Op-Ed: New test scores show students lost a lot of ground in the pandemic. Overreacting won’t help.
The latest in a series of editorials and commentary pieces on the impact of the coronavirus on students.
“If you want to learn, and you want to be a student, you take a class!”
That’s the message coming from the school system, as the number of students receiving free schooling in the state and across the nation has plummeted dramatically. In some places, school closures in response to the coronavirus pandemic are already being lifted.
That’s right—parents are sending their kids back to class in some locations.
While many parents are doing the right thing by giving their kids an opportunity to earn an education, the pandemic has proven that they don’t have to.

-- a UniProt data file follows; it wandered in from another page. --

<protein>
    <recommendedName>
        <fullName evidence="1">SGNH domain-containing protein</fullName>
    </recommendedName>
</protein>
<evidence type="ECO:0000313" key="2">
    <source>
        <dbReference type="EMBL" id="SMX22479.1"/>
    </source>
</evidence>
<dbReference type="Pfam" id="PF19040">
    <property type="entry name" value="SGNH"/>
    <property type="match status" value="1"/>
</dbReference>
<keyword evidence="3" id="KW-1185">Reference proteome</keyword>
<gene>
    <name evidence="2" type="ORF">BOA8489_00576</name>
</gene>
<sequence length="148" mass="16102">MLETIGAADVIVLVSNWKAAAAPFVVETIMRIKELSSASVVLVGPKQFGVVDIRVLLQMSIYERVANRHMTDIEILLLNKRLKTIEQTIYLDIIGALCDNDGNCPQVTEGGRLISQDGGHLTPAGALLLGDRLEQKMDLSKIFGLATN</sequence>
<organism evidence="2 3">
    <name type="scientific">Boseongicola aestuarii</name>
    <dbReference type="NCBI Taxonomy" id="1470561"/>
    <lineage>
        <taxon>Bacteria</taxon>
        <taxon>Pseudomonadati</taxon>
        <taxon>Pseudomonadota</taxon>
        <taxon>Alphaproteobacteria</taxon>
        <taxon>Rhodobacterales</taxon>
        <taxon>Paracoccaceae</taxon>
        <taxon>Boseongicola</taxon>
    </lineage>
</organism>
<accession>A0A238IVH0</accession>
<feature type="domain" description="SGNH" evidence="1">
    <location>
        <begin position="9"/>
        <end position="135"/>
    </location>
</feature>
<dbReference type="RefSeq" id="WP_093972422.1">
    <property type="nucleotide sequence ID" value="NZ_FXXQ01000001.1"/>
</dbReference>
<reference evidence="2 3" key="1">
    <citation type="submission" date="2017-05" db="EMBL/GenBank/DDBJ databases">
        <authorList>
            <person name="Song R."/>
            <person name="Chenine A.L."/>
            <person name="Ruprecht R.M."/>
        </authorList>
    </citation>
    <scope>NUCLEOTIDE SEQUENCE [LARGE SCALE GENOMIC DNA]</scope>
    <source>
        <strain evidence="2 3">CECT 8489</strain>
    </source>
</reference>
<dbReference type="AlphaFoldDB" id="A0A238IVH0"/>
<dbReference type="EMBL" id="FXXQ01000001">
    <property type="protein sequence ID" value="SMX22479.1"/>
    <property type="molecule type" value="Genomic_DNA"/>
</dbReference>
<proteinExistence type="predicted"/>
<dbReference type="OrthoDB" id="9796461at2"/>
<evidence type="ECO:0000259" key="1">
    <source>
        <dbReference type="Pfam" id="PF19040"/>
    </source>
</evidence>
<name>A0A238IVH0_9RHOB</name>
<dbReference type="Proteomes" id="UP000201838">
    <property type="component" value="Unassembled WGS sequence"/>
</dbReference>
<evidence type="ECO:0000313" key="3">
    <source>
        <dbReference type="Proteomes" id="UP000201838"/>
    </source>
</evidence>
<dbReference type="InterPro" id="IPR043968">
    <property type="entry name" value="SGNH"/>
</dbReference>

In fact, these parents are helping send their kids backwards—it would appear more parents are sending their kids to the principal’s office.
At the same time, some schools are doing the exact opposite.
Instead of sending their kids to class, many school systems are cutting back on class hours. That’s right—schools are asking kids to drop a class, and then have them go right back in without taking the class again.
In some cases, schools are offering online classes instead of regular classes.
Meanwhile, other school districts are asking children to go directly home from school so they have time to take care of their personal needs.
These types of actions are not only short-sighted, they reflect an extreme lack of understanding of the impact of COVID-19.
The virus is not a flu. It is not a cold. It is not a cold flu. It is the coronavirus, which is a highly contagious and fatal virus that has caused the overwhelming majority of people to contract it.
COVID-19 is responsible for more than 5 million cases